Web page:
Gambling and betting activities are popular pastimes for many Indians, both online and offline. However, the legal status of online gambling in India is a gray area that raises many questions. In this article, we’ll discuss the current state of online gambling in India, its legality, and what the future holds.
Current State of Online Gambling in India India’s gambling laws are based on the Public Gaming Act of 1867. However, since this law was passed before the advent of the internet, it has no mention of online gambling. As a result, online casino and betting activities are neither legal nor illegal.
Only the states of Sikkim, Nagaland, and Meghalaya have gaming laws and licensing regimes. Sikkim and Meghalaya have licensing authority for online casino gaming and sports betting, while Nagaland has a licensing authority for online games categorized under mere skill. In 2020, Telangana and Andhra Pradesh imposed a ban on any online gambling and real money gaming activities.
In 2021, the states of Karnataka and Tamil Nadu attempted to impose a blanket ban on online gaming activities. However, the High Courts struck down these amendments, deeming them unconstitutional. Kerala also faced a similar situation. Nonetheless, these states are still free to come up with legislation regarding online gambling, provided it does not violate the Constitution.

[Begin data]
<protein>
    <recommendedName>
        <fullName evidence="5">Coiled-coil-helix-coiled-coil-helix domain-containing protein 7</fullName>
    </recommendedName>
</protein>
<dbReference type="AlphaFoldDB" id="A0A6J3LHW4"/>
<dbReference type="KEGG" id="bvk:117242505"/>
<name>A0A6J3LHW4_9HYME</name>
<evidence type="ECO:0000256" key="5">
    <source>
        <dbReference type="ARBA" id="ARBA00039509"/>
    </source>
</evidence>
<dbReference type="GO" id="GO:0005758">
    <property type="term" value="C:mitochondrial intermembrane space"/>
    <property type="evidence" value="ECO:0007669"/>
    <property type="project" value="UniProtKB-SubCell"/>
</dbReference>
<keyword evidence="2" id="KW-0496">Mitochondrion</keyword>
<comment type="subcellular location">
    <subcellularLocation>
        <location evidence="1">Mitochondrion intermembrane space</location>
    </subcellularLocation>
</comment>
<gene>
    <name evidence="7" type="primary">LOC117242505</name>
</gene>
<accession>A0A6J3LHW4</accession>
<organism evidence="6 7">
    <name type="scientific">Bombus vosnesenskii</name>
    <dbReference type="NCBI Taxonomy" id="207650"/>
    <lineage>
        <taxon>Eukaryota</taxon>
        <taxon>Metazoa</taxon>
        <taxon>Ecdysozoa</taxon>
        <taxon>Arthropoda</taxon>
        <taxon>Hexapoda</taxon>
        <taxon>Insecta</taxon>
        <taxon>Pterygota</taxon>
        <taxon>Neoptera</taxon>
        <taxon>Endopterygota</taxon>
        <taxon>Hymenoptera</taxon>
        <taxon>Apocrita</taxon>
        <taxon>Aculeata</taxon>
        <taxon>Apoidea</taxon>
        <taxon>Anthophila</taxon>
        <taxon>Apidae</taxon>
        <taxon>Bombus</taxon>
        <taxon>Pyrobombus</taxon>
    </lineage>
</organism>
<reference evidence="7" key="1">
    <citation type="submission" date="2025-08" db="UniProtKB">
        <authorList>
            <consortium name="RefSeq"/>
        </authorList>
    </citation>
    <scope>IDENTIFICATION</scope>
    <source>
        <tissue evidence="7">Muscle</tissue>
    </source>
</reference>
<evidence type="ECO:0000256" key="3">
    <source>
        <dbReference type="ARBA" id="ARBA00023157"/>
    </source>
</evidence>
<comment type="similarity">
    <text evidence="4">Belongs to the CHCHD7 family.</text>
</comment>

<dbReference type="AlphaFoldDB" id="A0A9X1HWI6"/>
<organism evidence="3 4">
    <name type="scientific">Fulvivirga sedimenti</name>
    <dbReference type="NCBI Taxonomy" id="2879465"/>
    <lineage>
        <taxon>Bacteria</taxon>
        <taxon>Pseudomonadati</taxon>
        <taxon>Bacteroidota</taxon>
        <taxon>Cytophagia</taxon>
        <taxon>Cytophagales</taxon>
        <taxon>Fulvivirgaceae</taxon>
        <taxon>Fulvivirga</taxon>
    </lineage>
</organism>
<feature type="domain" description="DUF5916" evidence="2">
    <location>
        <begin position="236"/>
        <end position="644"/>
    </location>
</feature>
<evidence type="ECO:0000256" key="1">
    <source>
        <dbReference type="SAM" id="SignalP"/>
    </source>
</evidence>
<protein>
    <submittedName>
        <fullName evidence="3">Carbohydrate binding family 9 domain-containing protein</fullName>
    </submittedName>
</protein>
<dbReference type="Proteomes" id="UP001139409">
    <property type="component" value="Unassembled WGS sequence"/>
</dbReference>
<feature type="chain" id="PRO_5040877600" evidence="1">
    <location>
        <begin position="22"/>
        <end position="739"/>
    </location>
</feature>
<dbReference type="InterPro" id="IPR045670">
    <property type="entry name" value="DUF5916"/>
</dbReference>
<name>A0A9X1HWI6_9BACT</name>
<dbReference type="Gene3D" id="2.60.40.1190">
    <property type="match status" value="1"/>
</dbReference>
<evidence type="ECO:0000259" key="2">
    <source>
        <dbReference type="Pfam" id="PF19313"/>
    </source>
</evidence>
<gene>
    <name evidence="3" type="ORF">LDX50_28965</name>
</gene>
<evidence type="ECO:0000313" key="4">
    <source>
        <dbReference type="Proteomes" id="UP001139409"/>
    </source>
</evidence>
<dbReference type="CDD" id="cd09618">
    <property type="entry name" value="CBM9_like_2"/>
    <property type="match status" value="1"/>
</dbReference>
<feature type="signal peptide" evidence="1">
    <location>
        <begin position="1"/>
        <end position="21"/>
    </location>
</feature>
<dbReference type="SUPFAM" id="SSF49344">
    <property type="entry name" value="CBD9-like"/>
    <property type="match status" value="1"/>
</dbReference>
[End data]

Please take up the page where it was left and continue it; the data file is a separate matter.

What Lies Ahead: To Ban or Not to Ban? The recent happenings surrounding online gaming legislation in the states mentioned earlier show that India is still having a hard time deciding what is and isn’t gambling. The question of whether more states will follow Tamil Nadu and Karnataka in attempting to prohibit online gaming remains unanswered.
On the other hand, the Ministry of Electronics and IT (MeitY) recently announced a legislation draft surrounding online gambling throughout India that’s ready to be reviewed. The drafted regulations are geared towards resolving the growing complaints of problematic gambling behaviors among minors.
Some of the measures included in the draft are mandatory customer enforcement complaint procedures, the appointment of a chief compliance officer, and strict player verification. The regulator will also be responsible for checking the content of the games, with any content that violates the sovereignty and integrity of India not being allowed. Online gaming operators will also have to be registered with the IT ministry.